The problem there, as it might be evident, is that when everything is relative to the observer, how can we reach any consensus on, well… anything?  How can we conclude that empiricism, the foundation of scientific discovery, is reliable?  Not only that, but it doesn't solve the problem of the hierarchical nature of modernism, other than painting it in a new light of semantics.  So we are left with nature and culture as semantic arguments instead of material arguments… but we still need to do all of the work necessary to separate and put back together all of the things in the world that are blends of nature and culture.  So, how do we effectively describe an object’s complex reality?  Enter actor-network theory.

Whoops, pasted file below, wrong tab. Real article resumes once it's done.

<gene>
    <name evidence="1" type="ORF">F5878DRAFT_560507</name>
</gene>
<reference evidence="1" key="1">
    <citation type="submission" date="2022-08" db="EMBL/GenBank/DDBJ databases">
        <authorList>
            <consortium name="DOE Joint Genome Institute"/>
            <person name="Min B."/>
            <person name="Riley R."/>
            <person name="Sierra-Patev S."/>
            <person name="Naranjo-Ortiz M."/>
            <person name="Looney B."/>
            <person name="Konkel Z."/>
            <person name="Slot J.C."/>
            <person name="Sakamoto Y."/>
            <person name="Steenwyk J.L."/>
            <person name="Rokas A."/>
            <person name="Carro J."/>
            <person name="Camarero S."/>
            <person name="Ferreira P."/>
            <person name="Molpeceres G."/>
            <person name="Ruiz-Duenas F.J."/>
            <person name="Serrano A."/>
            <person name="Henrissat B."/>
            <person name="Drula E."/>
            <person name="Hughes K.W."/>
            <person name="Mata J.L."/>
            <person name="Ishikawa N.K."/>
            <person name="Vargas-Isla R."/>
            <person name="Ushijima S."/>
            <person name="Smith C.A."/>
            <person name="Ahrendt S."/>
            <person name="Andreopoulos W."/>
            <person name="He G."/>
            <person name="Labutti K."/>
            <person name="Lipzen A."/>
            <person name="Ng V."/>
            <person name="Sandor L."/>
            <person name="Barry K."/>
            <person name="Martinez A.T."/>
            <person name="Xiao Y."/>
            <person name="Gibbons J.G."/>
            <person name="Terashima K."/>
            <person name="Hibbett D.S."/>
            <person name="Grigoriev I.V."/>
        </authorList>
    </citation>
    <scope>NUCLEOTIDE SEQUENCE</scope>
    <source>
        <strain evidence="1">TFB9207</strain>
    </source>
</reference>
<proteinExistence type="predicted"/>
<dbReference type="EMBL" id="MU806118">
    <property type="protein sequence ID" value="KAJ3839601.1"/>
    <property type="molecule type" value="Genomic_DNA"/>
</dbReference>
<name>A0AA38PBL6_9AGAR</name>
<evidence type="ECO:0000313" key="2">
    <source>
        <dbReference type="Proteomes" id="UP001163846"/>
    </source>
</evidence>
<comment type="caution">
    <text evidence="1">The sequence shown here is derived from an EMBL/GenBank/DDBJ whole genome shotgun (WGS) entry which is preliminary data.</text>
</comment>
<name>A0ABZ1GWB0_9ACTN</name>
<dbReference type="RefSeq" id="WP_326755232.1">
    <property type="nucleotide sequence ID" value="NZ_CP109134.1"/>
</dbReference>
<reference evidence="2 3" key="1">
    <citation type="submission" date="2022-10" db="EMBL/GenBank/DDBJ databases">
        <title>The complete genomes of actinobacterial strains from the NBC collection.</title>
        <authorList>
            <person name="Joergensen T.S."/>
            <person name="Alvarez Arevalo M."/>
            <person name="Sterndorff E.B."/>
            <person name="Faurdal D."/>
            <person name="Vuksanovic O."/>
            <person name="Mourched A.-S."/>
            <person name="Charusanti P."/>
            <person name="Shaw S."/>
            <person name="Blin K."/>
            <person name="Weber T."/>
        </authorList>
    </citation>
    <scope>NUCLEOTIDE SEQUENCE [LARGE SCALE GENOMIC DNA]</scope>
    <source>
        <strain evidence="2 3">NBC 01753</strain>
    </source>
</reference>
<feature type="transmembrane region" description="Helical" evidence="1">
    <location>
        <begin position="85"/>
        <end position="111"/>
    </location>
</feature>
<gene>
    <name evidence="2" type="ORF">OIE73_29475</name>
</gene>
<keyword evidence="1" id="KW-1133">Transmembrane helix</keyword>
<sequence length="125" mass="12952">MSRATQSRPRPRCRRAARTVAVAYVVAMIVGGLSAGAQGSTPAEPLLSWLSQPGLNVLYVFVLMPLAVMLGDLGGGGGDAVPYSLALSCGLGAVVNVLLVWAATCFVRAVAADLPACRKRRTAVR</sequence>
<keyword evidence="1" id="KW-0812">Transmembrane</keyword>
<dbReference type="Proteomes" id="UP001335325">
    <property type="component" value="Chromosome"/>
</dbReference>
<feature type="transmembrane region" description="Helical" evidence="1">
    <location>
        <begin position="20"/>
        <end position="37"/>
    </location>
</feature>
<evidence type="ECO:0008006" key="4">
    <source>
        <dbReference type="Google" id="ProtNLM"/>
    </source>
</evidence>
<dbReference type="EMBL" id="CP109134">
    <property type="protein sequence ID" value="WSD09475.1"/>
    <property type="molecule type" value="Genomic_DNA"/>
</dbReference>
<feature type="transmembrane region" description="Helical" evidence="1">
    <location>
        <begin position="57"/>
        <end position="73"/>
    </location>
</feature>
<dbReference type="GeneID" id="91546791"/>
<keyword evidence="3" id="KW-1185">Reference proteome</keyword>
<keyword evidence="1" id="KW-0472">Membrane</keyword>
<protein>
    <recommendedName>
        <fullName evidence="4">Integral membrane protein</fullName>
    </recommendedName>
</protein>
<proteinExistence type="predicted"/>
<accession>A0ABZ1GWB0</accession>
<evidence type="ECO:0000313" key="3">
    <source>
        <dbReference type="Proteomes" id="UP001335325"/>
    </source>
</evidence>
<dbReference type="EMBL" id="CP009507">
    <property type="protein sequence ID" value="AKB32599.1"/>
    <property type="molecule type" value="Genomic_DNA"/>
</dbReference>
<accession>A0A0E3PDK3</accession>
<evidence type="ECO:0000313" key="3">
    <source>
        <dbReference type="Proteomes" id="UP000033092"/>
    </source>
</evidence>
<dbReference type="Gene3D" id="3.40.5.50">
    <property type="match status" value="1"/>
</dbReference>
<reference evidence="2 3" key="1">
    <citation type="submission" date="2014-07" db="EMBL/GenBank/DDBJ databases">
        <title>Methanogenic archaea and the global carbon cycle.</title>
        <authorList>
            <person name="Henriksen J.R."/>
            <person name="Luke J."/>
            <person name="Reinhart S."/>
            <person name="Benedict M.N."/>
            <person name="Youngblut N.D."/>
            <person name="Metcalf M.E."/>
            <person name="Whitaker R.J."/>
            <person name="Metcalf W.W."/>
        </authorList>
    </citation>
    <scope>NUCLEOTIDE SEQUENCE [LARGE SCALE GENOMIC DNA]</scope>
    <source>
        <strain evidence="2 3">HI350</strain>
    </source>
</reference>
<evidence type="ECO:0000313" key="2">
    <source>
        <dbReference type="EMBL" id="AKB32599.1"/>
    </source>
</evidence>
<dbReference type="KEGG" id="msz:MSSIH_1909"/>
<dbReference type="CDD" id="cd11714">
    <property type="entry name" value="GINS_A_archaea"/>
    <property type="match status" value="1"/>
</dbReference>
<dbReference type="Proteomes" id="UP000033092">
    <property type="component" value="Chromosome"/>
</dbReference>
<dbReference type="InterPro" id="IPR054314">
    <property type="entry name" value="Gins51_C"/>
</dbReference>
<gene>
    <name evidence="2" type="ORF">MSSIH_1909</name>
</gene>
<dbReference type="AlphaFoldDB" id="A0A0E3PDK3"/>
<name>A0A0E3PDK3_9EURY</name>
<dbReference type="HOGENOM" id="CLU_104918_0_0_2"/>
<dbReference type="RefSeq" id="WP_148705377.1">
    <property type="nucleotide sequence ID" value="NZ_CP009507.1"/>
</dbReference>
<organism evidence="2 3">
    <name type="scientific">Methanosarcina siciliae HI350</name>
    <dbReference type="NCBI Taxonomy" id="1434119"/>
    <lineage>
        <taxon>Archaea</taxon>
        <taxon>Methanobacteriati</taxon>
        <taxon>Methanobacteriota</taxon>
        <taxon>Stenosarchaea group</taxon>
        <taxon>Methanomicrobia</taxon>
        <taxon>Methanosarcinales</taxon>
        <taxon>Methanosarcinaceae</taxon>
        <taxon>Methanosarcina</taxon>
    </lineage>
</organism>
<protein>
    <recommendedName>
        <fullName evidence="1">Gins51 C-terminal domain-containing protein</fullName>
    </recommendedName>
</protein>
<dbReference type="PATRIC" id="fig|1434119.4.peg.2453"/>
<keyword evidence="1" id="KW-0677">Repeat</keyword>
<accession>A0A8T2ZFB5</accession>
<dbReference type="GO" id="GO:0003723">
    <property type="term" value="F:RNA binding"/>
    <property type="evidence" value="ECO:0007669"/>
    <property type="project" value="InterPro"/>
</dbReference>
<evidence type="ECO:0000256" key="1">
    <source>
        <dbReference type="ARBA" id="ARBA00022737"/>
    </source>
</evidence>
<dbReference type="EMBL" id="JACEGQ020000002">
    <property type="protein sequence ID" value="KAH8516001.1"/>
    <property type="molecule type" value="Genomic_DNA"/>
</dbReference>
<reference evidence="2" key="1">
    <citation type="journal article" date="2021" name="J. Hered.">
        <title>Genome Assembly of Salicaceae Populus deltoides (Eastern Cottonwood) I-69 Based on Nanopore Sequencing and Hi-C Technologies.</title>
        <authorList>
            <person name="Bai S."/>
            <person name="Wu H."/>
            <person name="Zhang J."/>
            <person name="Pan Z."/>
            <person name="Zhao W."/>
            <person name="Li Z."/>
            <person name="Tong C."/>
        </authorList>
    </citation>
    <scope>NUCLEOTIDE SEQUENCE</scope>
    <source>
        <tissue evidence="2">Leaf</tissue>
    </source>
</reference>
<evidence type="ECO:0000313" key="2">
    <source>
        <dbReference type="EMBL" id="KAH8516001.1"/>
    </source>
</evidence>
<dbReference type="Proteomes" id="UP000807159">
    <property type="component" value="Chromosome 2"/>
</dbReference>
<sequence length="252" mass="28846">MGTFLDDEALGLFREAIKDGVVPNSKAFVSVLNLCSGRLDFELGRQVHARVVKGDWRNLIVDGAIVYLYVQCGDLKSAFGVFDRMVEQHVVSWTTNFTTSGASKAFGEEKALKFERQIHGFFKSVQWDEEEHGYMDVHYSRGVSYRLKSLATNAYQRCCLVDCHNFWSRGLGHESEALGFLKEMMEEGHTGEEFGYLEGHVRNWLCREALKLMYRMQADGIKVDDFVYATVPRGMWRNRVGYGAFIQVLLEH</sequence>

As a quick aside, both of these movements are obviously FAR larger and far more complex than the brief paragraphs I have given them here, and include a wealth of context and knowledge into the… epistemology (the study of the growth of knowledge) of the social theories over the last 200 years.  I am still not anything close to an expert on any of these movements, so any issues with over-generalization or missing possible critical points can be attributed both to lack of space and possible lack of information by me.  However, on to the meat of my point, rather than just the background.